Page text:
Automakers are striking out on chances at greatness
Monty Python’s Flying Circus, the 1970s British TV frolic, used to have this knight in a suit of armor who would walk into a scene just as a character was saying something patently stupid and smack the offending idiot with a giant fish. Sometimes when I sit in an automaker’s presentation for the new steel stegosaurus with a high seating position and knife slashes for a face, I wish I had a fish.
History may well record that ennui killed the auto industry by making everyone so bored with tall boxes bearing derivative designs that nobody noticed or cared when cars were replaced by robot pods. Below is my condensed gallery of chances at greatness that have been completely whiffed. Feel free to write back with your own observations on how the modern auto industry has disappointed you lately.
Anybody who has been to SEMA, the annual Specialty Equipment Market Association show in Vegas, knows that off-road style is currently “the Thing.” Forget sports cars—they’re dead. The kids want affordable small to medium-size trucks that look tough and ready for adventure. Yet even as Ford races to reboot the Bronco, other automakers are asleep. First in line for a salmon slap is Chevy, which has maligned a great name by pasting the venerable Blazer badge on a nice but otherwise forgettable mall crawler.
Toyota gets the next tuna to the face. Land Cruiser is a lauded name the world over and vintage Land Cruisers trade at obscene prices, but the current Cruiser is an $85,000 luxury barge with porcine dimensions and anonymous, plasticized styling. Toyota sold barely 3200 last year. Done right, Land Cruiser could be Jeep or Range Rover, an entire off-road subbrand with a family of vehicles bearing a diamond-plated stamp of authenticity. Who wouldn’t buy a modern interpretation of the old FJ40, with that celebrated Land Cruiser face, the white roof, and the spare tire hanging off the back? Pickups and more deluxe five- and seven-seaters could be showroom spin-offs. Why should the first all-electric off-roader be anything but a Toyota Land Cruiser? The company made a halfhearted swipe at leveraging Land Cruiser with the 2006–14 FJ Cruiser. But it offered only one weird body, priced it to the max, and then left it unchanged in the market for way too long. There is so much untapped potential in the Land Cruiser if Toyota would only reach for it.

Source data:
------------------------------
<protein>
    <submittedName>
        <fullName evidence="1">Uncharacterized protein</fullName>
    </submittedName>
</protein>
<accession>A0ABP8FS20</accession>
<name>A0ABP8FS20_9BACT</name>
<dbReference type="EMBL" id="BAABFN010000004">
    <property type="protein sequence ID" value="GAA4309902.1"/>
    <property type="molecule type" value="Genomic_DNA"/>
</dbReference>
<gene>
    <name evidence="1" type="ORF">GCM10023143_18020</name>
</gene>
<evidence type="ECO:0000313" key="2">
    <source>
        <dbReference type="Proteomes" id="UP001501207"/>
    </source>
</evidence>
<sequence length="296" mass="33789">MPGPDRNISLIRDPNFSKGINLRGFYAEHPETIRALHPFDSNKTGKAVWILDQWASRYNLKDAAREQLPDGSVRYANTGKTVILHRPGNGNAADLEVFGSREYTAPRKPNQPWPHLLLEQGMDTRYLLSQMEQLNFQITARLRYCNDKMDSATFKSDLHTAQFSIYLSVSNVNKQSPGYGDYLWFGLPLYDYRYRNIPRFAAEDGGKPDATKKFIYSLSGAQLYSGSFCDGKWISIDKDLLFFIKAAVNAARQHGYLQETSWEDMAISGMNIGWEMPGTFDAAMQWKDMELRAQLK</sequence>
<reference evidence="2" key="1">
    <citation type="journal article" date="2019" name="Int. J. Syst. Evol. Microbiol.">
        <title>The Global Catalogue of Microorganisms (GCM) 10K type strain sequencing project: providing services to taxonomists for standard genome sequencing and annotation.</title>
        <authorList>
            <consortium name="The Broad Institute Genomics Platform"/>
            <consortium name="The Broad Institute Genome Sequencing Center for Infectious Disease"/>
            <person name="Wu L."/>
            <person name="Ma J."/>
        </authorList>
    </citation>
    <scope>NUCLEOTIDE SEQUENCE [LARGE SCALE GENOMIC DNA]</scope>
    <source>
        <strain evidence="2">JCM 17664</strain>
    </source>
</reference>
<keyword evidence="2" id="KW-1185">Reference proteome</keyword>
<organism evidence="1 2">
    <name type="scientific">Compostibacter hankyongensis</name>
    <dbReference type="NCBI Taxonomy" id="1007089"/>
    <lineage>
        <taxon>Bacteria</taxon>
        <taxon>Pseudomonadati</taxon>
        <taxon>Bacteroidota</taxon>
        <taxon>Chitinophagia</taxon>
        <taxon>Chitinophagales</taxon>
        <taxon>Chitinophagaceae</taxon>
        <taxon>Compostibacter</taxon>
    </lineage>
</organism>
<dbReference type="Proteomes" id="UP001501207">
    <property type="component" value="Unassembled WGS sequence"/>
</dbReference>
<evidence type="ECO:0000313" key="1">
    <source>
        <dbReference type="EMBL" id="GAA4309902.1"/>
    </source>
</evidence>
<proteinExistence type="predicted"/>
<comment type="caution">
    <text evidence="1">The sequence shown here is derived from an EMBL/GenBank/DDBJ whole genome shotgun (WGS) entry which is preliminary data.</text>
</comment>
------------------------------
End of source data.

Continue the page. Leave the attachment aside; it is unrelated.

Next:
Also in line for a fish whipping is Suzuki, which recently redesigned its delightful Jimny, a cheap jeeplet from Japan that is the descendant of the Suzuki Samurai and a thrifty truck that would finally give the Wrangler some direct competition. Incidentally, more than 240,000 Wranglers sold last year; life is good when you have no competitors. But Suzuki fled the U.S. in 2012 after a series of bad decisions, largely by its former partner and part-owner, GM, and now cowers timidly on the far side of the Pacific.
Let’s talk about cars. As I said, the younger generations don’t want traditional two-seat sportsters (I’m looking at you, Supra). If they want a car, they want a more practical sport compact, like a new Datsun 510, BMW 2002, or Acura Integra. Indeed, next up for a halibut right hook is Acura, which renamed the heroic Integra the RSX as part of its early-2000s switch to the meaningless letter salad it uses today, then killed the RSX because it believed cheap cars were soiling its lofty image. Last year, the entire Acura lineup was outsold in North America by the Subaru Forester. Acura has known its problem for over a decade but has done squat to fix it.
Meanwhile, Mazda gets an honorary mackerel to the mug for not making the Miata platform flexible enough to support a sedan body. The Miata is a great car, but Mazda didn’t sell enough last year to fill the Peter Pan lot at the Magic Kingdom. Its bones would make an amazing affordable sports sedan. But, alas, like a lot of things we really want, we’re told it’s impossible.
You know what else is impossible? Avoiding extinction after people stop caring.